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The Self-Employment Tax Explained

 

The self employment tax (SE) is the social security and medicare wages individuals who work for themselves must pay. Those who work for another company have these wages automatically deducted from their paycheck each time the employer pays them.

 

What is the Self Employment Tax Rate?

 

The current self employment tax is 15.3%. Of the 15.3%, 12.4% goes to social security, and 2.9% goes to medicare. Only the first $102,000 is subject to 12.4% social security, but all earnings are subject to the 2.9% medicare. This rate applies to net income.

 

If the business tax year does not use the calendar year for tax purposes, all individuals should use the rate at the beginning of the year.

 

For the adjusted gross income of the individual who is paying this tax, one half of the tax may be deducted. It will not affect the amount paid in SE taxes.

 

Self Employment Deductions

 

Deductions from business income for freelancers include business expenses such as:

 

  • fees to receive online payments through PayPal
  • subscriptions to any freelance job networks
  • website expenses
  • advertising and marketing expenses
  • fuel expense to meet clients

 

Consulting a tax professional will help ensure all possible tax deductions are found.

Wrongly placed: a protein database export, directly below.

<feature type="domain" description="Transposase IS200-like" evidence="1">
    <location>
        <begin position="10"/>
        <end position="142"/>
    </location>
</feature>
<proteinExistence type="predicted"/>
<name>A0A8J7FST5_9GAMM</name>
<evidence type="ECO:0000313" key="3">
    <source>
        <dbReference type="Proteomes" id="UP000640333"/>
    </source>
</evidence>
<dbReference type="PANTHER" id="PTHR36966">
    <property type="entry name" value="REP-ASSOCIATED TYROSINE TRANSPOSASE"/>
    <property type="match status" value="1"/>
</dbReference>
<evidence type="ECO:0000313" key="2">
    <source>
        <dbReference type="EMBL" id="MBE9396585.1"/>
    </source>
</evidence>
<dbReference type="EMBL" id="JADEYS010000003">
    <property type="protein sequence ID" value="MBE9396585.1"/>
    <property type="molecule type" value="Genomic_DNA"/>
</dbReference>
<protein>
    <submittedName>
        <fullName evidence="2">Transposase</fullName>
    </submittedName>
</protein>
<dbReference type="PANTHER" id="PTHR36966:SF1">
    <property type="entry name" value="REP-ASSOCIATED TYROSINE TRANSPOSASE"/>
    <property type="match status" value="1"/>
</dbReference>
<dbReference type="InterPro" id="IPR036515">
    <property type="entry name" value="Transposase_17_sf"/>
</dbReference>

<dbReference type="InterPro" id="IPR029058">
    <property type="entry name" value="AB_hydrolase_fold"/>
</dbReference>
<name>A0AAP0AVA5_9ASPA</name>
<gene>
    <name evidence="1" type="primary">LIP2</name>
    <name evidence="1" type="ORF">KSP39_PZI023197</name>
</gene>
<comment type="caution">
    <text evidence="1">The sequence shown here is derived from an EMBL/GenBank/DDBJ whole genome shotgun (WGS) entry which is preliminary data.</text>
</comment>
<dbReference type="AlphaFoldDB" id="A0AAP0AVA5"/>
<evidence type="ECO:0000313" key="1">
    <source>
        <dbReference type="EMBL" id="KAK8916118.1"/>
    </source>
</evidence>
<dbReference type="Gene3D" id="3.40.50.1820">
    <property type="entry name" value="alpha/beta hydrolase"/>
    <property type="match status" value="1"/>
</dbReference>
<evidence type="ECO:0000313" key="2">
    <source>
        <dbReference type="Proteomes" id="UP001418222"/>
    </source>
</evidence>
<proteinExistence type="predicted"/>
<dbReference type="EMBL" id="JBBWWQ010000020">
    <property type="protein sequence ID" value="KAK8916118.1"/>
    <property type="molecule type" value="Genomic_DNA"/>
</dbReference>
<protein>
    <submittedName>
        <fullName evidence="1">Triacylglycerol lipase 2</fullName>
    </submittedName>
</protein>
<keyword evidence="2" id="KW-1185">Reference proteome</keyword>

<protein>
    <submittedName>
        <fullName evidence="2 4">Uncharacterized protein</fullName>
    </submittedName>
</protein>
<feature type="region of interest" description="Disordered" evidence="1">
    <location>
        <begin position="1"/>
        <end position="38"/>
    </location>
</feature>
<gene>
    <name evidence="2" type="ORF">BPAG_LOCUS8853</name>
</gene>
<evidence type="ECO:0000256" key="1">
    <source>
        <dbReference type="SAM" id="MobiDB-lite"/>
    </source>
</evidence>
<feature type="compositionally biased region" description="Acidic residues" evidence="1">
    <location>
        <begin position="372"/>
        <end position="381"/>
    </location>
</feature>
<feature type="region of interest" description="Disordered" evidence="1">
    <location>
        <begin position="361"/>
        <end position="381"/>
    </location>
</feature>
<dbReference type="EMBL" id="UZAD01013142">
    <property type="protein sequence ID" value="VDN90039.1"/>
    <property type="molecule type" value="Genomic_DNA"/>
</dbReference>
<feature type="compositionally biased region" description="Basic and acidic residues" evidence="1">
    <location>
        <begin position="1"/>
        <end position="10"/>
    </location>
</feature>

How to Pay Self Employment Tax

 

In order to pay the self employment tax, individuals need either a social security number (SSN) or an individual taxpayer identification number (ITIN).

 

An SSN is issued to American citizens at birth. For anyone who does not have one, there is an online application. Visit the local Social Security Administration to receive a paper application. If an individual does not have or otherwise is ineligible to receive an SSN, the IRS will issue an ITIN.

 

Making Estimated Self Employment Tax Payments

 

Since employees make withholding payments from every paycheck, self employed individuals are expected to make quarterly tax payments with an estimated amount. At the end of the year when it is time to file for the entire year, these payments will be considered in tallying the total tax or refund due.

 

Make payments every three months using the Electronic Federal Tax Payment System (EFTPS). Payments should be made by April 15th, June 15th, September 15 and January 15th.

 

Who Pays the Self Employment Tax

 

An individual who earns more than $400 income from any other job other than a church organization must pay the tax. Church workers who earn more than $108.28 must also pay the tax.

 

Who is Considered Self Employed?

 

Individuals are self employed if they are a sole proprietor or otherwise work as an Independent Contractor for another business. If they are part of a partnership that conducts business, they are also considered self employed. If an individual is somehow in business working for themselves, she is also considered self employed.

 

Independent contractors receive 1099 forms from clients at the end of the year rather than W-2 forms. W-2's show withholding amounts, and 1099's do not, because no income is withheld from an independent contractor for tax purposes. Individuals who receive W-2 forms are not considered self employed, unless they have another source of income--such as income from a church.

 

Self employed individuals should always report all income to the IRS regardless of whether or not a 1099 is received. Keep all receipts and records for verification of deductions and credits in the event of an audit.

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